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India’s Current Account Deficit To Triple This Year: Nomura

India’s current account deficits are expected to rise from 1.2% last year to 3.5% of GDP this year, according to Nomura, which said external sector risks remain elevated.

India's current account deficit is likely to triple in size this year, Nomura has forecast.
Higher monthly trade deficits are becoming the norm in India, Nomura says. This image shows labourers unloading bags of rice from a supply truck at India's main rice port at Kakinada Anchorage in the southern state of Andhra Pradesh, in Sept 2021. Photo: Rajendra Jadhav, Reuters.


India’s current account deficit (CAD) is likely to triple this year as a share of GDP, Nomura Holdings said in a research note on Monday.

India’s CAD is expected to rise from 1.2% last year to 3.5% of GDP this year, it said, upping its previous forecast of 3.3%.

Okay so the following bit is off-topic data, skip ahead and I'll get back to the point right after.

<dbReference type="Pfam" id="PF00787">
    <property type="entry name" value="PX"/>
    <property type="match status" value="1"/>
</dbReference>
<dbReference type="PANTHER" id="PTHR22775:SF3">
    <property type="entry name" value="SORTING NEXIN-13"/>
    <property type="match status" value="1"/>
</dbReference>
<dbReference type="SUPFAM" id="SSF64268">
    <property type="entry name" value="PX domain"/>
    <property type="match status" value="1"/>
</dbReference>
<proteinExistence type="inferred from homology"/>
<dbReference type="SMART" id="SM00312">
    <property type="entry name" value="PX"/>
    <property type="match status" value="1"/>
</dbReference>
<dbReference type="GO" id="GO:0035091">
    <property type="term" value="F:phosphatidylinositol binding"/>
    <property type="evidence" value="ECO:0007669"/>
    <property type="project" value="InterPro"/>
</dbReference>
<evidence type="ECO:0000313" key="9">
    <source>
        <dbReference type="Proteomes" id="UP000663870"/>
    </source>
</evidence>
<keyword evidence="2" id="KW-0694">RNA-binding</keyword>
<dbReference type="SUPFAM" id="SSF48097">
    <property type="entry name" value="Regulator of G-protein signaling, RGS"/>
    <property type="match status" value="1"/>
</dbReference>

A global economic slowdown will drive the widening deficit, added Nomura, which will have a more profound effect on India’s exports, than imports.

“While moderating commodity prices and the uneven pace of growth recovery will affect import growth in coming months, slowing global growth is likely to weigh further on exports and lead to persistently elevated trade deficits.”


Growing Monthly Deficits

Nomura highlighted that the average monthly trade deficit in this fiscal year to August has been around $26 billion, as against last year’s average of $16 billion.

“High monthly trade deficits are increasingly becoming the norm rather than exception. External sector risks remain elevated,” the research house said.

While foreign direct investment (FDI) flows are likely to remain stable, it is unlikely to fully offset the weakness in portfolio flows, it added.


  • Reuters, with additional editing from Alfie Habershon



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Alfie Habershon

Alfie is a Reporter at Asia Financial. He previously lived in Mumbai reporting on India's economy and healthcare for data journalism initiative IndiaSpend, as well as having worked for London based Tortoise Media.


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